Categories: Practice of Law

Appellate aficionados have undoubtedly heard the news that the distinctively Jerseyan Courier New 12-point font may be on its way out of New Jersey appellate practice. On January 28, 2022, the Supreme Court Rules Committees published proposed amendments to the New Jersey Court Rules, including a number of appellate rules (such as required font). Appellate practitioners should be aware of these potential changes that may be adopted for the New Jersey Appellate Division and Supreme Court.

There was no middle ground on Courier New 12-point for practitioners—it was either hated or loved. Undoubtedly in an effort to standardize with federal courts and other courts, the change in Rule 2:6-10 proposes to make Times New Roman 14-point the standard font.

Of course, with a new font comes new page limitations. The proposed change to Rule 2:6-7 reduces the length of initial briefs to 50 pages (down from 65 pages) and the length of reply briefs to 15 pages (down from 20 pages). Similarly, a respondent/cross appellant brief would be reduced to 75 pages (down from 90 pages). The proposed change also specifies how a party may file a motion to seek leave to file an over-length brief. As a reminder, the New Jersey appellate rules (both current and proposed) permit 26 lines of text per page, which is slightly more than what Microsoft Word would generally default to in a standard double-paced document. Another proposed change (Rule 2:6-2) would prohibit the use of a letter in lieu of a formal brief by mandating all filings be in the format of briefs containing a table of contents and table of authorities.

Another major proposed change is to Rule 2:2-3, governing interlocutory appeals as of right. Only final orders are appealable, unless a specific carve out is found in the Rules. The proposed amendment adds two new categories of appealable interlocutory orders. The first is an order granting or denying a motion for class certification. The second is an order denying a motion to intervene as of right. The proposal notes that both orders “have a profound impact on the progress of a case in a trial court,” and, as such, both orders should be immediately appealable notwithstanding the lack of finality. Additionally, the proposed Rule 2:5-6 combines into a single omnibus rule all rules governing motions for leave to appeal, which are currently spread across three separate rules.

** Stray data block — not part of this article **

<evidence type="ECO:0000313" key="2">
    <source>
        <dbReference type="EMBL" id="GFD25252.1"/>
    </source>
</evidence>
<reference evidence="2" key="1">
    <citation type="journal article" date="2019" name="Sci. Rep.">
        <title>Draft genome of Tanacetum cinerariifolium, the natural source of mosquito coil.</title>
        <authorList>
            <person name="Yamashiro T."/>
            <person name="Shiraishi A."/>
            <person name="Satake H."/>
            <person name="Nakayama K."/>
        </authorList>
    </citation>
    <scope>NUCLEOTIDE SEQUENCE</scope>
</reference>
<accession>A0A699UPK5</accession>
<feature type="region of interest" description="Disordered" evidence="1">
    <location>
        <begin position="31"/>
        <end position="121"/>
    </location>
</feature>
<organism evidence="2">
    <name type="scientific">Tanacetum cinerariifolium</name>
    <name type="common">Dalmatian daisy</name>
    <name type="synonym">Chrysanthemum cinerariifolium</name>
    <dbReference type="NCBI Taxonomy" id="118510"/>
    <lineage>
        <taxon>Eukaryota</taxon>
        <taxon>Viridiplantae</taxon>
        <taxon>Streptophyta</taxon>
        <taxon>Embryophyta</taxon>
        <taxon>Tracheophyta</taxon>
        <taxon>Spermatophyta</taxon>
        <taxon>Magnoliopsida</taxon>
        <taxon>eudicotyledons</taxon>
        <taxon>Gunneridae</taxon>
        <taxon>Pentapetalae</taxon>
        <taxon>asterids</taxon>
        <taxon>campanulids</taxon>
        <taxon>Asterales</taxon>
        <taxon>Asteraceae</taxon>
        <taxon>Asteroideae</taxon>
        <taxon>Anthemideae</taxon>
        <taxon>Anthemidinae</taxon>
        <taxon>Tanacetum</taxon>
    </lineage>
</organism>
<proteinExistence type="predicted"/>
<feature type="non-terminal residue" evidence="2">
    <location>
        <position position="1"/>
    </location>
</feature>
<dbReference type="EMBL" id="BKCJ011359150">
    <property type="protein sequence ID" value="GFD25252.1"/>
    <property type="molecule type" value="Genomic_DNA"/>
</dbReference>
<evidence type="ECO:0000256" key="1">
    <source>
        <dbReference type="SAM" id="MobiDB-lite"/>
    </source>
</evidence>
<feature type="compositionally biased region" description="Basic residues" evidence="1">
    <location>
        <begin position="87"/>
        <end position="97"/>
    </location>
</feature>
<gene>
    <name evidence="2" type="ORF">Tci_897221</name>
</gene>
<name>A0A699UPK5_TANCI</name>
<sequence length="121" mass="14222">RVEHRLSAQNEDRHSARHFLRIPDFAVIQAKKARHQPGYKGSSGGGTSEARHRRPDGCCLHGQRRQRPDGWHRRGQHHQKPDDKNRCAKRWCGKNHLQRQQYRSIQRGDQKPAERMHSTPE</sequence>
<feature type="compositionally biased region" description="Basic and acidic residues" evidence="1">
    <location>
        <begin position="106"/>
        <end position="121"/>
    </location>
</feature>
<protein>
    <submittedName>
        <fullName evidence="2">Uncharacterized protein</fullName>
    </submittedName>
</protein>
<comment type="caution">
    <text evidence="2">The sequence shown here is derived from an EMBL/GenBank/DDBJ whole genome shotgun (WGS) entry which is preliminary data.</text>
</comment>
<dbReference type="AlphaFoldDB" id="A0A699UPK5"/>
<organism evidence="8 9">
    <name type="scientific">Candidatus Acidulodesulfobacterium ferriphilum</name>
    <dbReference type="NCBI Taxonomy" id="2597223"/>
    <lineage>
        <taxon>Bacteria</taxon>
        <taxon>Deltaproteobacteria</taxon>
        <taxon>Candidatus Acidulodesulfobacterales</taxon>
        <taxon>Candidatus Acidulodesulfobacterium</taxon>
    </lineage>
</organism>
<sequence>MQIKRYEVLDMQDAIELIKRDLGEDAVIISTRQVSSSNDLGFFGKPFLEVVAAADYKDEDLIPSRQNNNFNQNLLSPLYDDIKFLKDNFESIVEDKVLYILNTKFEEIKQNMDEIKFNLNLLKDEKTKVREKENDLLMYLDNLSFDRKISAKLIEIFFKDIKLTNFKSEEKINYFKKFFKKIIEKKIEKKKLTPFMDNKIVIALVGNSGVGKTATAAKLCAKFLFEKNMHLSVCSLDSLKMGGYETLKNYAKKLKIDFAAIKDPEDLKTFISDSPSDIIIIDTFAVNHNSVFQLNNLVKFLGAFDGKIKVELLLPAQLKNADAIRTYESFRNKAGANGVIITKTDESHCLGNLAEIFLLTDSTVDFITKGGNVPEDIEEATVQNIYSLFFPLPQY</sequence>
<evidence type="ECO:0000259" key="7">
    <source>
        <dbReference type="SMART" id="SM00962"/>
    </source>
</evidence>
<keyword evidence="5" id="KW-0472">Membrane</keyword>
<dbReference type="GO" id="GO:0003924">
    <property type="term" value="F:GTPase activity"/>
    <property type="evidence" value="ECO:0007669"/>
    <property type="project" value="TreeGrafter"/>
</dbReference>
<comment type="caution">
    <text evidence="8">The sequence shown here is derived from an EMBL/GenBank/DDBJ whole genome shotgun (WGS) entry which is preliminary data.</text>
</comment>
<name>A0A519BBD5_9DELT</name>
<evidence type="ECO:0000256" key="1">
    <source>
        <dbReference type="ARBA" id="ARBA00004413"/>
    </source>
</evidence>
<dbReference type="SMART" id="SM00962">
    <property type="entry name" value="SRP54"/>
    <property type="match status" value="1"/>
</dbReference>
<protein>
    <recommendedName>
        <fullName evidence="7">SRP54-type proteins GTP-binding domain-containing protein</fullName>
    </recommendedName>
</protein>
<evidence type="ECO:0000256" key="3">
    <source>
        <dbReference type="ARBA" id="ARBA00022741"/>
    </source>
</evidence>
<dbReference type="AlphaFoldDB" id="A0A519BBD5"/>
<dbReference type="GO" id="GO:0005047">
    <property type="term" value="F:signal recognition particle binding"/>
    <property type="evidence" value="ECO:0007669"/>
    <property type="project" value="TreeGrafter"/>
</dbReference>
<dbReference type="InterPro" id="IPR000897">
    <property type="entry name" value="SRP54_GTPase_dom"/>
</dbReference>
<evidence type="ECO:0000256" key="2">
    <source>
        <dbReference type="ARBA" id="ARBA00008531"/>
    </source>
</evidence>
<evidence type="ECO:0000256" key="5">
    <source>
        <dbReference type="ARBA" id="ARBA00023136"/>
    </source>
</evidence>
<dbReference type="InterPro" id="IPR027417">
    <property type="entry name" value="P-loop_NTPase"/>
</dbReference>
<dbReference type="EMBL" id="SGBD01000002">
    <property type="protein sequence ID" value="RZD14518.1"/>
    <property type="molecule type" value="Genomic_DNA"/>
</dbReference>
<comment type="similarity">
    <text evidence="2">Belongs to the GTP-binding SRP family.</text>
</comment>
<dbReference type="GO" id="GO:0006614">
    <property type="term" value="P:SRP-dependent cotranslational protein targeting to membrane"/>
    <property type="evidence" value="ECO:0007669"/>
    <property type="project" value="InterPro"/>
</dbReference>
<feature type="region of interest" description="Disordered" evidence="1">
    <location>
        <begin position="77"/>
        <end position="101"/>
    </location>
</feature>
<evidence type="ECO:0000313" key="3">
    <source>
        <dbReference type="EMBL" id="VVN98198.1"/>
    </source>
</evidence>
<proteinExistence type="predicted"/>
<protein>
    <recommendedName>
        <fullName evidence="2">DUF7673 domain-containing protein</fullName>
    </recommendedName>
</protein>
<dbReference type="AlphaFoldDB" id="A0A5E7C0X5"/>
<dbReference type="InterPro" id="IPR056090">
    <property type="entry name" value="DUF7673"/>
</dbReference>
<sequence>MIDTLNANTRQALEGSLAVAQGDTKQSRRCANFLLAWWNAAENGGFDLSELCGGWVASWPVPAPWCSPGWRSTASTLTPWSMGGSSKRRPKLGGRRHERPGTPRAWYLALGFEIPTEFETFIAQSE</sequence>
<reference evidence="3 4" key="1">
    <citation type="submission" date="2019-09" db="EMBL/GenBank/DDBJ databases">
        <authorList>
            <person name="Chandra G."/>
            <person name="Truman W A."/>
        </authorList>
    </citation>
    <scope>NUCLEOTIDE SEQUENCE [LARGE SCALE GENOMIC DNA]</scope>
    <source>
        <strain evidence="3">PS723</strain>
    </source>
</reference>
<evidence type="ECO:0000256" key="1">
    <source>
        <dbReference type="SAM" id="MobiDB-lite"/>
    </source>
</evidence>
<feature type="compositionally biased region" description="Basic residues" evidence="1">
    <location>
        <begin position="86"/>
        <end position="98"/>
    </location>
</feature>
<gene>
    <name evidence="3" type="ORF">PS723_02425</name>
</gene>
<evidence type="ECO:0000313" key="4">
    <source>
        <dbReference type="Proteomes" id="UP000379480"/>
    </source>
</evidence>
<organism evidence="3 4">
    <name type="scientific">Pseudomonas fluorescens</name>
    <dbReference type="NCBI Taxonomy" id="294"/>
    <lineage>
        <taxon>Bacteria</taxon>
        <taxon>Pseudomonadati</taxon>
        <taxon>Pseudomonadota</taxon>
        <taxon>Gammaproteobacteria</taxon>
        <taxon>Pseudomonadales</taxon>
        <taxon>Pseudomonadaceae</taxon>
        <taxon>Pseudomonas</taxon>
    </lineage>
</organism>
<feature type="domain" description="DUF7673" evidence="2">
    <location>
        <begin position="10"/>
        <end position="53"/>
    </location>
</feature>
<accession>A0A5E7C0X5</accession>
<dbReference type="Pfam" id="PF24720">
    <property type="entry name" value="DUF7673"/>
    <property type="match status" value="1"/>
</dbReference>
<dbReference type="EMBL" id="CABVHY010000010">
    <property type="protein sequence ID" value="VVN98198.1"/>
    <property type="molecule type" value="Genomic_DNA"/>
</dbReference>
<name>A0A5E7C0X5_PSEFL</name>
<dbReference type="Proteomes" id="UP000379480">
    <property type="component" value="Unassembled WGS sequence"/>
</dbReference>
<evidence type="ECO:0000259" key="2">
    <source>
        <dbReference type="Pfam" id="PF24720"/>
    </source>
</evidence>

Proposed Rule 2:5-1 rewrites the Rule in its entirety. The proposed Rule 2:5-1(a) specifies that to initiate an appeal a party must file the Notice of Appeal, a transcript request form, and the Case Information Statement. A Notice of Appeal, on its own, is insufficient to vest jurisdiction in the appellate court. Rule 2:5-1(b) and (c) specify the appellant must serve all other parties and the trial court. Along those lines, a newly proposed Rule 2:5-7(e)(1) specifies that filing a document on eCourts-Appellate constitutes service of that document on the other parties.

Proposed amendment to Rule 2:6-1 would bring the New Jersey rule governing appendices more closely into parity with current federal appellate rules. In so doing, the proposed rule “encourages” the parties to meet and confer with the goal of submitting a single joint appendix.

The proposed amendment to Rule 2:3-3 contains an affirmative, and continuing, duty to notify the appellate court of any related appeals. This includes new appeals filed after commencement of the ongoing appeal. The amendment also specifies that the duty applies not just to New Jersey appeals, but to appeals in any other jurisdiction.

Before implementation, all proposed rule changes must be approved by the Supreme Court. The public may submit comments to the Administrative Office of Courts on these appellate rules, and the other proposed changes, by March 31, 2022. Then Supreme Court will hold a hearing on the proposed amendments on June 1, 2022. A decision on the proposed rules is then expected over the summer, with any new adopted rules going into effect on September 1, 2022 at the start of the 2022-2023 judicial term.

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